May 3, 1951
This Article Appeared In The Times
But Was Not Actually In Cal’s Column
Transcribed by Janette West Grimes
Dixon Springs - Cedar Bluff Recollections
Howard Young lived northeast of Dixon Springs on a fine farm on which stood a colonial brick residence, an affluent, influential citizen of civic pride. He had two children, Sam M. Young and Fanny. Sam, like his father, was a fine character and a civic leader in the community. He represented Smith County in the State Legislature several times. Fanny married Will Jordan and lived at Carthage.
Cas Alexander lived on a hill overlooking Dixon Springs. He was a citizen of considerable wealth for that era, and was influential in public and civic matters. He had one child, Kate. I think she married a Beasley first; and, after his death, a Dalton and lived in Carthage. I think she died about a year ago.
Dr. James Alexander owned and lived on a farm on Cumberland River adjoining Dixon Springs. He was a typical Southern gentleman of the Old South. He had three sons, and several daughters. One son was Dr. James Alexander, who practiced medicine in Kansas for a time and later in Hartsville. He died there a few years ago. Another son was Donoho Alexander who conducted a mercantile business at Dixon Springs. Charlie lived on the farm. He married an Ellis. All the daughters were cultured and beautiful women. I think Cynthia married a Prof. Clark, Clara, married Sam Ancerson, and lived in Lebanon; Nannie, married Ed Denny; and, after his death, she married Walter Denny, who was a brother of Ed Denny.
John Wright lived on the pike on the road leading to Carthage, some distance east of Dixon Springs. Rom Wright owned a farm adjoining Dr. Alexander on Cumberland River at Wright's Landing , where the river pockets received and discharged their cargoes for Dixon Springs adn that vicinity. He had one son, David, who married Minnie Harrin of Hartsville. I think they lived at Franklin, Tenn.
Wilson Jenkins, whose wife was a Wright, lived on a farm adjoining. She first married a Ward, by whom she had one son, Lewis Ward, who lived at Hartsville. Wilson Jenkins and his wife had three children, Fanny and Mary and Jack Jenkins. Fanny, married Alex Allen; Mary, married a Chenault, and lived in Sumner County, near Castalian Springs; Jack Allen lived in Sumner County.
Moscow, Joe and a sister lived on an adjoining farm which at one time was the home of Grant Allen. But when and from whom the Wrights acquired this land, I am not informed. Moscow Wright moved to Hartsville and engaged in the banking business. He had two sons, Russell and Ross who live at Hartsville. Russell is now an attorney.
On the pike, as the old highway used to be called, west of Dixon Springs, lived George Allen. He had three children, Alex, Rip and Mary Allen. Mary married an Army officer and lived in Louisville, Ky. Alex married Fanny Jenkins, as above set out. Rip, who in 1998 went to Alaska in the Klondike Gold Rush, was lost in a flood while on an expedition to a newly discovered gold strike.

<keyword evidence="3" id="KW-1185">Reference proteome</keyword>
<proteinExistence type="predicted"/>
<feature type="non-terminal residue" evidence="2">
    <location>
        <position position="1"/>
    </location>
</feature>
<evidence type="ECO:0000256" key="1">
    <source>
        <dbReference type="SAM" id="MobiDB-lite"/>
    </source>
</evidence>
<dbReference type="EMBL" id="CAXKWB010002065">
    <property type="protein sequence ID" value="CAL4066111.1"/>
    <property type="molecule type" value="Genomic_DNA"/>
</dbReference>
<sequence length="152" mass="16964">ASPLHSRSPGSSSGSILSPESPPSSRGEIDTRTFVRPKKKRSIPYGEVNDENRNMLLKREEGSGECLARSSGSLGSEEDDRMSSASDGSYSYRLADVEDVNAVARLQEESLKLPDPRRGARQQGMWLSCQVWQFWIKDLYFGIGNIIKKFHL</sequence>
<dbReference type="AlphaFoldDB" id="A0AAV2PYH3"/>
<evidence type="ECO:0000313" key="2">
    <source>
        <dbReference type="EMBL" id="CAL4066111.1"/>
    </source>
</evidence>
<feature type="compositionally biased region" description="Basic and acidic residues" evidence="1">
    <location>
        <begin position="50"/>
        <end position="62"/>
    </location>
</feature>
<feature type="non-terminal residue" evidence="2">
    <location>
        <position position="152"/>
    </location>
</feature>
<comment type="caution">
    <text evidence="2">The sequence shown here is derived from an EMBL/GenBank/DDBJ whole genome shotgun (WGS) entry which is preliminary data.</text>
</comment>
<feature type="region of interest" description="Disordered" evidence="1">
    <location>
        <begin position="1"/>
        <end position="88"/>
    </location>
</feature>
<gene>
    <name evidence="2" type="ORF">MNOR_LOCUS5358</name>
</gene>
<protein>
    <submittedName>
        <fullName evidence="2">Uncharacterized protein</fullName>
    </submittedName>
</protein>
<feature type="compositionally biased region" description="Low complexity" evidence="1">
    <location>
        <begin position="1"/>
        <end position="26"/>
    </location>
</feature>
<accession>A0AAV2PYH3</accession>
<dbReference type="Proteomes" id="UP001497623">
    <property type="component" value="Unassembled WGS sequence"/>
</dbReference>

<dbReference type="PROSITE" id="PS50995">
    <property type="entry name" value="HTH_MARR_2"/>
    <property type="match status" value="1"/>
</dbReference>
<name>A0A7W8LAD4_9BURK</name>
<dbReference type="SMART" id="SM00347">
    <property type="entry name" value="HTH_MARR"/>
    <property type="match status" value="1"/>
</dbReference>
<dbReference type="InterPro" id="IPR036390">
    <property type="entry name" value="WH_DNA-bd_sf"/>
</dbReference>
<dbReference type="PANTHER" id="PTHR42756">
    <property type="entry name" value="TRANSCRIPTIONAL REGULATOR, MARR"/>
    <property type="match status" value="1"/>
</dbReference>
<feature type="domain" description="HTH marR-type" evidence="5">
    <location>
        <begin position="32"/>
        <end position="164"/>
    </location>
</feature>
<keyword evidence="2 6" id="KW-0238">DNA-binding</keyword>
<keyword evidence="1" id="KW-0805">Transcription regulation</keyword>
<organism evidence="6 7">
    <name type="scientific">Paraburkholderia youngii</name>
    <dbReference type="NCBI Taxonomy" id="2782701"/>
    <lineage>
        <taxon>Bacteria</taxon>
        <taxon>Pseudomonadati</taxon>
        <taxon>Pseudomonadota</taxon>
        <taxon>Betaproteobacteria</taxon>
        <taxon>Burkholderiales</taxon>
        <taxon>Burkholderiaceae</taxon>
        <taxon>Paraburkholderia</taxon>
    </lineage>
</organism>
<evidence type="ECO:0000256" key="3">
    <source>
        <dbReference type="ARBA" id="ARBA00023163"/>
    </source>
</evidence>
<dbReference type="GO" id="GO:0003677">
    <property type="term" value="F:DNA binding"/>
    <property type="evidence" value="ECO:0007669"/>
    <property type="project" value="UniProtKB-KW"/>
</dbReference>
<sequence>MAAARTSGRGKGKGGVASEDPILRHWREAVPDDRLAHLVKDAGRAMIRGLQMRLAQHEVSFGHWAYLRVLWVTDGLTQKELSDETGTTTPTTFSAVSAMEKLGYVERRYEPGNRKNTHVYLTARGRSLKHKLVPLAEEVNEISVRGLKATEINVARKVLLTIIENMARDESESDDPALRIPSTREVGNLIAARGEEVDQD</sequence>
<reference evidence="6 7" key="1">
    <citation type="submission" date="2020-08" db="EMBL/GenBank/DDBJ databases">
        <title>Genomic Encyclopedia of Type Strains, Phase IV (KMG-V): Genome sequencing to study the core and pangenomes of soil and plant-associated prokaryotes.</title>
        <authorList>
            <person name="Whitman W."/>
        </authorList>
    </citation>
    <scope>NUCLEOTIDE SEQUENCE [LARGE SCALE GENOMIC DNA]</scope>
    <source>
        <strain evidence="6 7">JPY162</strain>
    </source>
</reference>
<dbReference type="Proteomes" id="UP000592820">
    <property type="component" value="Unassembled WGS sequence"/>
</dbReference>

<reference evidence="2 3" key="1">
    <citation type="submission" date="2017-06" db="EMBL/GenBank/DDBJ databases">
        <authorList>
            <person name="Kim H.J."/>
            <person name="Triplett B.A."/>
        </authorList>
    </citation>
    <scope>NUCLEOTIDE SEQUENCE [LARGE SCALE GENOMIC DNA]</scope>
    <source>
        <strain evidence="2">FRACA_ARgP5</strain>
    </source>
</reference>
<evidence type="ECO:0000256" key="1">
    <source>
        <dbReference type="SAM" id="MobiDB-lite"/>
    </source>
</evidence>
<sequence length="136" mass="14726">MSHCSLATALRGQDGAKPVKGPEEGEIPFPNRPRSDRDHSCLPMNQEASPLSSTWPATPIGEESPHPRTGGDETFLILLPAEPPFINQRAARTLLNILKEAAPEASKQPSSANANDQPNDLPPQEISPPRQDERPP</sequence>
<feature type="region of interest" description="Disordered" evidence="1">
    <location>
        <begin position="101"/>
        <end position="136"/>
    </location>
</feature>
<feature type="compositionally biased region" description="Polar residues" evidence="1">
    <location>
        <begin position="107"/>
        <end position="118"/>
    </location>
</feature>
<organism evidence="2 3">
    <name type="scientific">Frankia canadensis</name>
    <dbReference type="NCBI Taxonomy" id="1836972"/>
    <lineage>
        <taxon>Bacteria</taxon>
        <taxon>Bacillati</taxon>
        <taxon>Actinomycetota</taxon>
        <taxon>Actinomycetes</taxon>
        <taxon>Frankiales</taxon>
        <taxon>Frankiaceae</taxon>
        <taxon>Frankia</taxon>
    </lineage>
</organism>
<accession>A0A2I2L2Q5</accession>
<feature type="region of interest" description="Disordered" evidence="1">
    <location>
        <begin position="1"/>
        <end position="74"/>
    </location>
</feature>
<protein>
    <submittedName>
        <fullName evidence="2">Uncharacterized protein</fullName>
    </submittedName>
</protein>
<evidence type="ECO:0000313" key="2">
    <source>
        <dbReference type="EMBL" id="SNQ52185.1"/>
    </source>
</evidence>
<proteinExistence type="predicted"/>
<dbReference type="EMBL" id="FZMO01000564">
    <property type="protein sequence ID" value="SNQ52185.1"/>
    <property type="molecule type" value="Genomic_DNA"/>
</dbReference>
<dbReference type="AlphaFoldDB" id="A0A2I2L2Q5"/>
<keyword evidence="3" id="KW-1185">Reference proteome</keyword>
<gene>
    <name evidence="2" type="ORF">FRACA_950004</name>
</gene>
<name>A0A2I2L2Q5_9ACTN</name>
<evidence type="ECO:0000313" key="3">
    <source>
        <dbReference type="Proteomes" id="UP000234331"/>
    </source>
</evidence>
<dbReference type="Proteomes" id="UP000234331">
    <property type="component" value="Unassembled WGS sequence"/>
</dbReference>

Major Burford lived in a farm on the pike adjoining. He had two children, Bob, who went to Ocala, Florida, and was a prominent politician at that time; and Nannie, who married Dr. Sam C. Bridgewater, a Dixon Springs physician for many years. [ Editor's note. Dr. Bridgewater attended Cal's mother, when he arrived in the world on July 1891, and was the family physician of the Gregorys for many years.]
My father, W. A. Caruthers, and mother, Fanny Taylor [McCall] Caruthers, owned and lived on a farm adjoining the Moscow Wright farm on Cumberland River, opposite Cedar Bluff. Opposite our farm and across the river lived Willis and Miss Betsy Turner, a bachelor and maiden sister, most excellent people and neighbors. John Burton lived on an adjoining farm.
James and Mary Lyles Nollner lived on a 90-acre farm acquired from my grandfather, Dr. John A. McCall. Nollner acquired this land as compensation for clearing a tract of 200 acres of land adjoining. Mr. Nollner was an overseer for my grandfather before the Civil War. He was a man of high ideals and personal integrity. He had a family of six children, Bole, William, John, Eliza, Kate and Maria. William married a Carman, and had three sons who live in Carthage, all, like their grandfather and their father, outstanding and exemplary citizens. Eliza married Clay Yales and went to Fulton, Kentucky, to reside. Kate married Hickey Stanford and lived near Hartsville. Maria married Jim Stone. They had two children, Lisa and Nollner Stone. Nollner was the "Stien" Stone, one of Vanderbilt University's most illustrious football stars about the year 1904.
Mrs. Amanda Puryear, a most excellent lady, owned the next farm. She had three children, G. A., Button and a daughter. G. A. [Dall] moved to Nashville and established and owned the Nashville Tobacco Works.
Adjoining our home to the north and leading to the Carthage-Hartsville Pike were the Corleys and the Yates. W. Y. Yates lived in a rock house on the Pike. This house was built in North Carolina; that is, Middle Tennessee was a part of North Carolina when the house was built. This house at one time belonged to a Donoho, the father of Dr. A. G. Donoho, a leading physician of Hartsville for many years. When Yates acquired the farm I am not informed. Mr. Yates had a family of 12 children, 11 sons and one daughter. The rocky, hillside farm did not offer enough renumeration and outlet for the energy of the 11 young Americans. So Yates concluded that the spacious developing prairies of Texas was the place for these boys. So he sold the farm to W. G. Hankins and emigrated to the Lone Star State where the family made good in every respect.
The above items represent the state of affairs in the section described, between 1870 and 1880, and it was a wonderful community of good neighbors. In this environment four brothers, to live during our adolescent and developing years. My advent on terra firma November 27, 1868, found few of the modern wonders extant today. I have seen created and put to use the myriad of magic things this age commands.